Sitting-acquired deep tissue injury (DTI) is a severe form of pressure ulcer (PU) often affecting patients with spinal cord injury (SCI) who also tend to suffer from intramuscular fat infiltration, soft tissue scarring (due to previous PU), and/or muscle spasticity in their buttocks. We previously used finite element (FE) modeling to evaluate whether abnormal bodyweight is a risk factor for sitting-acquired DTI. Here we hypothesize that fat infiltration, scarring, or spasms increase internal loads in the gluteus muscles in the vicinity of the ischial tuberosities during sitting, which consequently put SCI patients with these conditions at a higher risk for DTI. Our objective was to determine changes in gluteal strains and stresses and tissue volumes exposed to elevated strains/stresses associated with these factors. Thirty-five FE models of coronal slices through the seated buttocks, simulating these conditions at different severities, were developed. We calculated peak strains and stresses in glutei and percentage volumes of muscle tissue exposed to above-critical strains/stresses (compression strain≥50%, compression/von Mises stress≥2 kPa, and strain energy density≥0.5 kPa). Progressive intramuscular fat infiltration increased all the aforementioned outcome measures. Increase in size of scar patterns that were contained in both muscle and fat tissues similarly elevated the outcome measures. Spasms increased muscle stresses and volumetric exposures to stress, but tissue volumes at risk were ∼1-2% and increases due to spasticity were slight. We conclude that the above potential risk factors can be listed according to the following order of importance: (i) fat infiltration, (ii) scars contained in both muscle and fat tissues, and (iii) spasms. This information should be considered when prioritizing prevention means and resources for patients with SCI.
Sopher R, Gefen A, 2011, Effects of skin wrinkles, age and wetness on mechanical loads in the stratum corneum as related to skin lesions., Med Biol Eng Comput, Vol: 49, Pages: 97-105
Finite element models of skin were developed to determine the effects of wetness, age, and wrinkles on mechanical strains and stresses in the stratum corneum (SC) as related to skin lesions. We modeled two geometries, young (0.12-mm-deep wrinkles) and aged (0.18-mm-deep wrinkles), and for each geometry, three loading conditions were applied (compression in a dry environment, compression and shear in dryness, and compression with shear in wetness). Effects of skin wrinkling were studied independently or while coupled with age-related mechanical property changes. For each simulation, we calculated the peak maximal shear strain and stress in the SC, peak shear stress on the skin surface, and volumetric exposure of the SC to potentially injurious shear stresses (<70 kPa). Compression and shear with wetness produced the highest skin surface loads. Volumetric exposure of aged skin to potentially injurious shear stresses was six times greater than in the young skin for these conditions. Deeper wrinkles caused elevated loads in the SC consistently for all outcome measures and independently of the age factor. Thinning and/or stiffening the SC increased both the surface and internal SC stresses. Our findings indicate that theoretically, wetness, skin aging, and/or skin wrinkling are all risk factors for skin lesions such as superficial pressure ulcers.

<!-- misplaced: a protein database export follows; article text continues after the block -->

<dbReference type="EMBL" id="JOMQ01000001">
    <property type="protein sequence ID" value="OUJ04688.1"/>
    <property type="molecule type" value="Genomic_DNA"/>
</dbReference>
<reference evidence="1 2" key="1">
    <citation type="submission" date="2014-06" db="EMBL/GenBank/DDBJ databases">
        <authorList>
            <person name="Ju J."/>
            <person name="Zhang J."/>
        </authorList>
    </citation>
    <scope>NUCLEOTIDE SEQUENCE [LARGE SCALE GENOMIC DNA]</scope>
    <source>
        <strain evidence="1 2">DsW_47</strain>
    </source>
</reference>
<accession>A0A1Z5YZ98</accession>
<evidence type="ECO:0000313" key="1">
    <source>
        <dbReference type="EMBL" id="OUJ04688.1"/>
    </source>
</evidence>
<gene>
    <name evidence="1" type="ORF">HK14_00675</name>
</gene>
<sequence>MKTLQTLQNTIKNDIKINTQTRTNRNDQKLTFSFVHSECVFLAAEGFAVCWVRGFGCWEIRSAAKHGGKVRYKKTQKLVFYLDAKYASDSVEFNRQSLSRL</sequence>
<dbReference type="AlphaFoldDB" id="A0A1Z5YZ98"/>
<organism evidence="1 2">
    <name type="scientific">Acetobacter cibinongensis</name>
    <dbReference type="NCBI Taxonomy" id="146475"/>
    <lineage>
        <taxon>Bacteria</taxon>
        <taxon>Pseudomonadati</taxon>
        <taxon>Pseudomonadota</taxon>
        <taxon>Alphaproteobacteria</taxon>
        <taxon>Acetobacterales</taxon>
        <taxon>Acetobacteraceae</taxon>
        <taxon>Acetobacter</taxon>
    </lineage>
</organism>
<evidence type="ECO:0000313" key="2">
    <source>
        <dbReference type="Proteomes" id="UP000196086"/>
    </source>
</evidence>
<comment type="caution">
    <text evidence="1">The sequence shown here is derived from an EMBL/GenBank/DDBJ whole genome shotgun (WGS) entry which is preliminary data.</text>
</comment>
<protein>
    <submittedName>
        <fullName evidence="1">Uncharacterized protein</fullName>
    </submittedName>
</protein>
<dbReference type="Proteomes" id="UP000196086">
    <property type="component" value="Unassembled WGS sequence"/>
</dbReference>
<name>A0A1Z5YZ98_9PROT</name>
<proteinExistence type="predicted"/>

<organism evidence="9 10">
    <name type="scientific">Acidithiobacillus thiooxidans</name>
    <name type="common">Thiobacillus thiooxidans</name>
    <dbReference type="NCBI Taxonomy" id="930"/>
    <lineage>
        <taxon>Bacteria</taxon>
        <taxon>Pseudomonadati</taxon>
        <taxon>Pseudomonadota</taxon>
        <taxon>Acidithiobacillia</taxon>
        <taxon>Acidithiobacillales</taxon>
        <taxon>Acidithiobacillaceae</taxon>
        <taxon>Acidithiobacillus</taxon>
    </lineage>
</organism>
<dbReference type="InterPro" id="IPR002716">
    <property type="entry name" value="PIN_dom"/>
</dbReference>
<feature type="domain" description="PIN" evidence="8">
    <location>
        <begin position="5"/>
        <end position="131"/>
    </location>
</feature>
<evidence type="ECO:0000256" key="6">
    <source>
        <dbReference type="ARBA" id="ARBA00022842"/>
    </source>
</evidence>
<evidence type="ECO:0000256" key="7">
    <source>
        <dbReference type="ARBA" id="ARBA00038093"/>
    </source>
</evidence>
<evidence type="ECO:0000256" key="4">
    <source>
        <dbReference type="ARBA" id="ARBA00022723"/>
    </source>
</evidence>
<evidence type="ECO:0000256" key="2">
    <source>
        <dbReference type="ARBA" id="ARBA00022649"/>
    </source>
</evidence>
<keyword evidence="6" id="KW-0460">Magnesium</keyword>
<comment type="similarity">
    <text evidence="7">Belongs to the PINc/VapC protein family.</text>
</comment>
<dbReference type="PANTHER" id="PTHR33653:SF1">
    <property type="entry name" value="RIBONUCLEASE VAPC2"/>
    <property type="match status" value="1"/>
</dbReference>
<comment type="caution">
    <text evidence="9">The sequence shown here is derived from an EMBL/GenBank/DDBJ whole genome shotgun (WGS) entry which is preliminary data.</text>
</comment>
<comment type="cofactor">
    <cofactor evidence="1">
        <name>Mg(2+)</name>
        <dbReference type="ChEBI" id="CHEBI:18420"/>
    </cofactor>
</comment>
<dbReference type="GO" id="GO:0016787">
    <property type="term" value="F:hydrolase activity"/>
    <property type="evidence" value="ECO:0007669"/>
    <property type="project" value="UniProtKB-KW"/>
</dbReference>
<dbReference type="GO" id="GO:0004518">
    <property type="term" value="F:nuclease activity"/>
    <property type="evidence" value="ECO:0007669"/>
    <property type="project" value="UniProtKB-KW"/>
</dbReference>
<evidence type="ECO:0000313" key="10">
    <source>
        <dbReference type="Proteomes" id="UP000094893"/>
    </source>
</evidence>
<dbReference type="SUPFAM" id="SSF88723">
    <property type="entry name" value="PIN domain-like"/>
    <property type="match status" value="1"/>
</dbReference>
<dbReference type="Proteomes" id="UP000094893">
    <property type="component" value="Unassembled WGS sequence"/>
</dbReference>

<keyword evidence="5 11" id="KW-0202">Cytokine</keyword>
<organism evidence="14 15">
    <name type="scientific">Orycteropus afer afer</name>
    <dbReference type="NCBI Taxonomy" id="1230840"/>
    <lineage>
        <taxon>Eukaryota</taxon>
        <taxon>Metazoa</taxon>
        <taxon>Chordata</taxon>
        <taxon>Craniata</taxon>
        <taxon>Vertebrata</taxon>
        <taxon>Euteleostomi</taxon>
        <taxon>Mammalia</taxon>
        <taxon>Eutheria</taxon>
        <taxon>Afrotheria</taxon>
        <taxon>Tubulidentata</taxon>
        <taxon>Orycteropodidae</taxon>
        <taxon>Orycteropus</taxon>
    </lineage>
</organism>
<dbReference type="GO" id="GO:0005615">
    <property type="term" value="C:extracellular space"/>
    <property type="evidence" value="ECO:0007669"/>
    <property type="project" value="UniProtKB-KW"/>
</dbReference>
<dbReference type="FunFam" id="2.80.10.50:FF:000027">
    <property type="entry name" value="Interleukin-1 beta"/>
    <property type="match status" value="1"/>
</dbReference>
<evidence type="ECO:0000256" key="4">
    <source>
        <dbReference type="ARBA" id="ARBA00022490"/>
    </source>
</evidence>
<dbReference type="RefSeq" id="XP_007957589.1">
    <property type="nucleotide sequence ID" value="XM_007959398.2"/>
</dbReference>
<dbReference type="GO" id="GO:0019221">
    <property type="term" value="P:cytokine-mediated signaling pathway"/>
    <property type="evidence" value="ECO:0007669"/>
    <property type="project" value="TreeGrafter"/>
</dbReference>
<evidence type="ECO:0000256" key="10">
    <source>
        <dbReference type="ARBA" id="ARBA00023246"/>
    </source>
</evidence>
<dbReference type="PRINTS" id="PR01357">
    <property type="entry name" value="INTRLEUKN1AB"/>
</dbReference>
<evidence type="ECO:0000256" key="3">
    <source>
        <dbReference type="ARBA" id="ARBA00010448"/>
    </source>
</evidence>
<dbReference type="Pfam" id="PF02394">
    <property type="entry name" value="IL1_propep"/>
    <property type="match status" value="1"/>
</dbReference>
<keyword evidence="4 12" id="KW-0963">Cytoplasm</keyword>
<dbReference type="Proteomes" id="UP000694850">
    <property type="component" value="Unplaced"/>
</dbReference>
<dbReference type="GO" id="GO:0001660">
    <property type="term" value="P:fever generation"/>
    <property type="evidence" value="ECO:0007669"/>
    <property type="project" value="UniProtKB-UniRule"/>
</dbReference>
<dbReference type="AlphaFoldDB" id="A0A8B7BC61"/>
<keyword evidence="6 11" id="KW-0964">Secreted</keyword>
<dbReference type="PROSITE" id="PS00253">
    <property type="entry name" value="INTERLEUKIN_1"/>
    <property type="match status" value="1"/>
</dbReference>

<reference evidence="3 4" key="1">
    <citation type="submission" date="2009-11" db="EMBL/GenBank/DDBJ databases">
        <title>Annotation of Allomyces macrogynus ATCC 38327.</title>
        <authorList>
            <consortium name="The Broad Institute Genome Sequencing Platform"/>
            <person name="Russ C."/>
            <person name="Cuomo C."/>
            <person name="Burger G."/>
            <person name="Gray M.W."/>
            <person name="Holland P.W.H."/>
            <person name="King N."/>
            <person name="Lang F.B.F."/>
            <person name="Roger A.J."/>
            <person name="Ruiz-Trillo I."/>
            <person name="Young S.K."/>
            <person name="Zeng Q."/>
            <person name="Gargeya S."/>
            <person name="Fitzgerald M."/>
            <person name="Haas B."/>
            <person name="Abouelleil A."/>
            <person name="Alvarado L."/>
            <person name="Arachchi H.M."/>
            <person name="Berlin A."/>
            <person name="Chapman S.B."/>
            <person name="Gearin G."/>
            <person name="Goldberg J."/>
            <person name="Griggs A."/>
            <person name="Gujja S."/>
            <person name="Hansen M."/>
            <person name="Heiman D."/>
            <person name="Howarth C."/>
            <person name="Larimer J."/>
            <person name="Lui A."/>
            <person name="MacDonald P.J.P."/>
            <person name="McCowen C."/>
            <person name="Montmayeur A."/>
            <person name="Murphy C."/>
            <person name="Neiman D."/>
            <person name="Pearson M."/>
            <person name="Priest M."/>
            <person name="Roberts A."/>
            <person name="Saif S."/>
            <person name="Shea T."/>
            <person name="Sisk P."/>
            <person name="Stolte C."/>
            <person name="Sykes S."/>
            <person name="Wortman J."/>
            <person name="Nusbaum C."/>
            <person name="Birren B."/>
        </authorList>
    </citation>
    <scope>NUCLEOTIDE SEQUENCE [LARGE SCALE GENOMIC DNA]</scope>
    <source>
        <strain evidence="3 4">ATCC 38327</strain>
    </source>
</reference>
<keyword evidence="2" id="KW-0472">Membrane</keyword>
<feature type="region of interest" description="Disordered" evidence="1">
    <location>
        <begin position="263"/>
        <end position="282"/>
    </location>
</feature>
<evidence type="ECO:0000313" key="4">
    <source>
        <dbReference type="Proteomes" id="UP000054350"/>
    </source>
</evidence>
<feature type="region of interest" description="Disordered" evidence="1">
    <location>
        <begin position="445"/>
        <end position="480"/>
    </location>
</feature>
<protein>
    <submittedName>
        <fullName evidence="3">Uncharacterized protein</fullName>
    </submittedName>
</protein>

Or-Tzadikario S, Sopher R, Gefen A, 2010, Quantitative monitoring of lipid accumulation over time in cultured adipocytes as function of culture conditions: toward controlled adipose tissue engineering., Tissue Eng Part C Methods, Vol: 16, Pages: 1167-1181